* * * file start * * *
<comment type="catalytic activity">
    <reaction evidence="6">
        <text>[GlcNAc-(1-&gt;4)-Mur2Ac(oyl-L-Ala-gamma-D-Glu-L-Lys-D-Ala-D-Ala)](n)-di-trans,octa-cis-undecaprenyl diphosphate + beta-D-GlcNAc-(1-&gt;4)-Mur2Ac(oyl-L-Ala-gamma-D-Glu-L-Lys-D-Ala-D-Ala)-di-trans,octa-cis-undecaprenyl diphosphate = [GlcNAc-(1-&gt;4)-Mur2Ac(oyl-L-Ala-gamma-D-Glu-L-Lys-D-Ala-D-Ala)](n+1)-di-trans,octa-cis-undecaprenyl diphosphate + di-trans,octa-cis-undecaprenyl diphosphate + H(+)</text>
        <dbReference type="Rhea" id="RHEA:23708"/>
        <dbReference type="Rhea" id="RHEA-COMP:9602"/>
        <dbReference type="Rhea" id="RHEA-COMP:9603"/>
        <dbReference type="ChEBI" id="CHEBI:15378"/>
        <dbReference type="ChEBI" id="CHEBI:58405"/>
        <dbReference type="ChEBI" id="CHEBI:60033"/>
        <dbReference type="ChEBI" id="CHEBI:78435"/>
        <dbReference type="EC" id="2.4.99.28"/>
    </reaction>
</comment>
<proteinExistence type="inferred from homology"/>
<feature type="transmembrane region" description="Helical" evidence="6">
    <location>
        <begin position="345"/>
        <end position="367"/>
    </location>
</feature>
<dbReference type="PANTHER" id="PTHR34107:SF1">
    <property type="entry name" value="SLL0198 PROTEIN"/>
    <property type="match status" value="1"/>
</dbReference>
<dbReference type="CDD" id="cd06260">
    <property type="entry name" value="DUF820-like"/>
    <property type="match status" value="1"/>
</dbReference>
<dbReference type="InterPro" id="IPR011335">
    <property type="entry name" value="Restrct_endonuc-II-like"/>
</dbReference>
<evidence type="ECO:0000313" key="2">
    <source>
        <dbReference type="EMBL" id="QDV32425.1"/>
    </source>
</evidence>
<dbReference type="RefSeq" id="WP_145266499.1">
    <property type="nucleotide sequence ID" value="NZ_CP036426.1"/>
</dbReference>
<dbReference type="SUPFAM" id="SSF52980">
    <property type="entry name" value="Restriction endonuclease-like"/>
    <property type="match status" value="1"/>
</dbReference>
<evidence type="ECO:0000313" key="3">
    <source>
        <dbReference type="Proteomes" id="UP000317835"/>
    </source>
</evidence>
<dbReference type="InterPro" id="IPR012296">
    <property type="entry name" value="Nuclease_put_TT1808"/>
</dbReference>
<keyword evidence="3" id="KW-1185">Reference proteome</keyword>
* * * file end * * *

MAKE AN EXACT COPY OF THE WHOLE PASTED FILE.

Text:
<comment type="catalytic activity">
    <reaction evidence="6">
        <text>[GlcNAc-(1-&gt;4)-Mur2Ac(oyl-L-Ala-gamma-D-Glu-L-Lys-D-Ala-D-Ala)](n)-di-trans,octa-cis-undecaprenyl diphosphate + beta-D-GlcNAc-(1-&gt;4)-Mur2Ac(oyl-L-Ala-gamma-D-Glu-L-Lys-D-Ala-D-Ala)-di-trans,octa-cis-undecaprenyl diphosphate = [GlcNAc-(1-&gt;4)-Mur2Ac(oyl-L-Ala-gamma-D-Glu-L-Lys-D-Ala-D-Ala)](n+1)-di-trans,octa-cis-undecaprenyl diphosphate + di-trans,octa-cis-undecaprenyl diphosphate + H(+)</text>
        <dbReference type="Rhea" id="RHEA:23708"/>
        <dbReference type="Rhea" id="RHEA-COMP:9602"/>
        <dbReference type="Rhea" id="RHEA-COMP:9603"/>
        <dbReference type="ChEBI" id="CHEBI:15378"/>
        <dbReference type="ChEBI" id="CHEBI:58405"/>
        <dbReference type="ChEBI" id="CHEBI:60033"/>
        <dbReference type="ChEBI" id="CHEBI:78435"/>
        <dbReference type="EC" id="2.4.99.28"/>
    </reaction>
</comment>
<proteinExistence type="inferred from homology"/>
<feature type="transmembrane region" description="Helical" evidence="6">
    <location>
        <begin position="345"/>
        <end position="367"/>
    </location>
</feature>
<dbReference type="PANTHER" id="PTHR34107:SF1">
    <property type="entry name" value="SLL0198 PROTEIN"/>
    <property type="match status" value="1"/>
</dbReference>
<dbReference type="CDD" id="cd06260">
    <property type="entry name" value="DUF820-like"/>
    <property type="match status" value="1"/>
</dbReference>
<dbReference type="InterPro" id="IPR011335">
    <property type="entry name" value="Restrct_endonuc-II-like"/>
</dbReference>
<evidence type="ECO:0000313" key="2">
    <source>
        <dbReference type="EMBL" id="QDV32425.1"/>
    </source>
</evidence>
<dbReference type="RefSeq" id="WP_145266499.1">
    <property type="nucleotide sequence ID" value="NZ_CP036426.1"/>
</dbReference>
<dbReference type="SUPFAM" id="SSF52980">
    <property type="entry name" value="Restriction endonuclease-like"/>
    <property type="match status" value="1"/>
</dbReference>
<evidence type="ECO:0000313" key="3">
    <source>
        <dbReference type="Proteomes" id="UP000317835"/>
    </source>
</evidence>
<dbReference type="InterPro" id="IPR012296">
    <property type="entry name" value="Nuclease_put_TT1808"/>
</dbReference>
<keyword evidence="3" id="KW-1185">Reference proteome</keyword>